Chapter 12: The Story of Moses

The twelfth chapter tells the ancient story of the Jewish people and their leader Moses. Plagued by drought and hunger, the Jewish people migrated to Egypt, where the Egyptians had great storehouses of food to survive droughts. The Hyksos Kings of Egypt fed the Jewish people and treated them well, but when the Hyksos Kings were overthrown, the Egyptians enslaved the Jewish people. Moses led the Jewish people out of slavery. Moses and the Jewish people began to worship Jehovah, the great God of the Storm and the Thunder. Moses took two stone tablets up Mount Sinai. When he returned, he told his people that the blinding flashes of Jehovah's lightning were engraved as words upon the tablets. Moses told his people that Jehovah commanded them to wander in the desert to find their Promised Land. After suffering many hardships, the Jews settled in the pastures which stretched from Dan to Beersheba. Moses had led his people out of slavery into freedom, to a new promised land.

Chapter 13: Jerusalem—the City of the Law

The thirteenth chapter details the cyclical rebuilding and destruction of the city of Jerusalem. The Jewish people settled in the valleys of eastern Palestine and built their capital, called Jerusalem, upon a hill. The Jewish people also built a temple in Jerusalem for their Ten Commandments. Over the centuries, the Jewish people fought the Philistines, the Babylonians, and the Romans for control of Jerusalem. Jerusalem was destroyed and rebuilt multiple times, and the tablets of the commandments were lost. Finally, the Roman Emperor Titus, destroyed Jerusalem, expelled the Jewish people, and renamed the city Aelia Capitolina. Today, Jerusalem has regained its name, but it is still being fought over, as both the modern Israelis and Palestinians claim Jerusalem as their capital.

Chapter 14: Damascus—the City of Trade

The fourteenth chapter discusses the city of Damascus. Damascus was a city of trade that eluded the fighting that plagued Jerusalem. Damascus was the city of the Aramaic language, a simple, practical language used by traders. Aramaic was the English of the past, the language of the simple people of the old Mediterranean world.

Chapter 15: The Phoenicians Who Sailed Beyond the Horizon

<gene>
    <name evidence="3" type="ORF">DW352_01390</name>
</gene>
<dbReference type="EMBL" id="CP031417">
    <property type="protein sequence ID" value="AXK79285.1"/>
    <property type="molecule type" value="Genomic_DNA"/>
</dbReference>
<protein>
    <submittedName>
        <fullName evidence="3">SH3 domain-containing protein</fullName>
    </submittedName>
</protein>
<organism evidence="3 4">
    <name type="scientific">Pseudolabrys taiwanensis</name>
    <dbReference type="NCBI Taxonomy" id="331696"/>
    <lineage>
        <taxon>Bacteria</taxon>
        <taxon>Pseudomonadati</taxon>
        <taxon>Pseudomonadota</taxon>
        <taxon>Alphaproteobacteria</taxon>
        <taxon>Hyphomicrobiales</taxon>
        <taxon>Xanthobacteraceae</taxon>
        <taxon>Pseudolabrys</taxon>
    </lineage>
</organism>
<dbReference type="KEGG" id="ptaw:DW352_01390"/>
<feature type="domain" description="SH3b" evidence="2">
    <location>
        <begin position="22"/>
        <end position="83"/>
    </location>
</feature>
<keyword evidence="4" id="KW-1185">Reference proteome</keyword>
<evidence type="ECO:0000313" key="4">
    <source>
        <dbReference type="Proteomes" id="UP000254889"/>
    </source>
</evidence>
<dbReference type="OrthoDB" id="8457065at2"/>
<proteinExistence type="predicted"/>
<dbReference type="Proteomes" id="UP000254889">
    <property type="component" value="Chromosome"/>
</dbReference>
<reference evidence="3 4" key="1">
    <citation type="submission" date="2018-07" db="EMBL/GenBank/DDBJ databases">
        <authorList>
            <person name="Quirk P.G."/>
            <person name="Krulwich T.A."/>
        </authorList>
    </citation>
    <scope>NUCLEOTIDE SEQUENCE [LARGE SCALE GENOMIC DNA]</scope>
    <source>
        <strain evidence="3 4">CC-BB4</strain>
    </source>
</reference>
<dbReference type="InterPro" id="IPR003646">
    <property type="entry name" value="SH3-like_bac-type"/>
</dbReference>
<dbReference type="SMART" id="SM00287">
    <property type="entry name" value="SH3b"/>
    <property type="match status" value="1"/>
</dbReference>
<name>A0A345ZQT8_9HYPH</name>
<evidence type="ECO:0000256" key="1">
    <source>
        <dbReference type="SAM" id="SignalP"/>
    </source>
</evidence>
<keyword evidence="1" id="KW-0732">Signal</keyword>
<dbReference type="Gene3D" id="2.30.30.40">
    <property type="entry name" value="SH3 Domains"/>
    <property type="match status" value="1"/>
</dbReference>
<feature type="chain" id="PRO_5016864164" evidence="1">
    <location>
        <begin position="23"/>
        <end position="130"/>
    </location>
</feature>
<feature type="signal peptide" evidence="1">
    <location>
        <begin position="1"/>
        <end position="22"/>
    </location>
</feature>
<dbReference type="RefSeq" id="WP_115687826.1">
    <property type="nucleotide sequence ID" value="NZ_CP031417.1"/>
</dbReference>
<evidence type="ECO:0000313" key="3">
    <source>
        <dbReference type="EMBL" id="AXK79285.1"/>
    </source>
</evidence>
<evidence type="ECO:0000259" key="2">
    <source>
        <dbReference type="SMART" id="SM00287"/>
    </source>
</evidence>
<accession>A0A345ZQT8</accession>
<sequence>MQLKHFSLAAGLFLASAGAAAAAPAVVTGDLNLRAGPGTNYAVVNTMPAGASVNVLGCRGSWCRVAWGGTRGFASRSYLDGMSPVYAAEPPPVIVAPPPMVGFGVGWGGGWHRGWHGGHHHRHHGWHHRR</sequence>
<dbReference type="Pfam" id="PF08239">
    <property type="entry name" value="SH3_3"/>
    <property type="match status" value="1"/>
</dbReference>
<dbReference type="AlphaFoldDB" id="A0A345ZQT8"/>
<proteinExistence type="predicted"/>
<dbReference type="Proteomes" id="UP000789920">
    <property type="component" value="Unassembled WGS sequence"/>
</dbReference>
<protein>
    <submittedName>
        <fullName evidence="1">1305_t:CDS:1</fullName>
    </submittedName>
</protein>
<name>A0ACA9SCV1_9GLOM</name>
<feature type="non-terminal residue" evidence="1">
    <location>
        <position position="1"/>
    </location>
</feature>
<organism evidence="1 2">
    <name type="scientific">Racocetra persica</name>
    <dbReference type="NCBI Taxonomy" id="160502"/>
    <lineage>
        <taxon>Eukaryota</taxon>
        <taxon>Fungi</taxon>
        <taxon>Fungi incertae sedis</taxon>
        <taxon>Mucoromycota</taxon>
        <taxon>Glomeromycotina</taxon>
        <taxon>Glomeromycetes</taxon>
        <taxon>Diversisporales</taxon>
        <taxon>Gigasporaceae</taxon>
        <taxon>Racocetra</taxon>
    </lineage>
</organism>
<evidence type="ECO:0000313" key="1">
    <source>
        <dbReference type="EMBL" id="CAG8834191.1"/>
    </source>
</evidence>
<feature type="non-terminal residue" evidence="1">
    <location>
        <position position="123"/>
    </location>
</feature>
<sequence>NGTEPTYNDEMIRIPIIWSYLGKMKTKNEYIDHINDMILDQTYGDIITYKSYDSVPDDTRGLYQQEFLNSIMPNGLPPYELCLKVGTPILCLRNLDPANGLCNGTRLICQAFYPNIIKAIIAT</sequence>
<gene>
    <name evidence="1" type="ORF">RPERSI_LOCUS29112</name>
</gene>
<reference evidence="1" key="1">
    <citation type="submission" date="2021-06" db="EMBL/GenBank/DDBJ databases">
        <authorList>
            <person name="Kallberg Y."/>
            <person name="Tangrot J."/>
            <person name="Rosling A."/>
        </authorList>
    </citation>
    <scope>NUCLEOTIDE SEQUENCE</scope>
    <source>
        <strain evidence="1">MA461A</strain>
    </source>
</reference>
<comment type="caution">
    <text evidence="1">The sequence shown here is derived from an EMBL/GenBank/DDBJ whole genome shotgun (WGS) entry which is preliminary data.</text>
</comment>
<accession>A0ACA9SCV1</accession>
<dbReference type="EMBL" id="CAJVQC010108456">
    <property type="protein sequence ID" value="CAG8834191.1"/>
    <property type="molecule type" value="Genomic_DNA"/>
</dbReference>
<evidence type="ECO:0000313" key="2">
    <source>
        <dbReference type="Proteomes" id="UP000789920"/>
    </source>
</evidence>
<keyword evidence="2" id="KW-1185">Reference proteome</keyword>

The fifteenth chapter tells the story of the Phoenicians, pioneers who braved the seas. When the Phoenicians viewed the mysterious horizon, where land and water meet sky, they saw opportunities for commerce. The long-gone cities of Tyre and Sidon, once located in what is now known as Lebanon, were the centers of trade. The Phoenicians sailed the Mediterranean, traded with France and Spain, and built trading posts in Spain, Italy, Greece, and the far-off Scilly Islands in England. Old Phoenician trading posts, such as Marseilles, France and Cadiz, Spain, have survived and grown into cities. The Phoenicians were sailors and merchants, but cared little for learning, mathematics, and science. The Phoenicians also bought and sold slaves and cheated their neighbors. Other countries detested the Phoenicians, and as soon as the other countries mastered the art of sailing large ships, they abandoned the Phoenician merchants, who faded into the past.

Chapter 16: The Alphabet Follows the Trade

Although the Phoenicians did not value books and learning, they did make a major contribution by developing a practical and streamlined system of writing. The Phoenicians simplified Egyptian hieroglyphics and Babylonian wedge-shaped figures and developed an alphabet of only 22 letters. The Greeks adapted this system of writing, adding letters to capture vowels (a, e, i, o, and u) and additional sounds from their language. The Greek system of writing spread and is the basis of what we use today.

Chapter 17: The End of the Ancient World

Ancient man achieved much, building cities and states, developing written language, studying celestial objects in the sky, and constructing boats to sail the oceans. However, a new civilization of Indo-Europeans began to rise. The Indo-Europeans were uncivilized, but good fighters and unconstrained by tradition. The Indo-Europeans learned much from the people of the ancient world, and then turned that knowledge against their teachers. The tale of the Indo-Europeans will be studied next year, in grade 3 World History.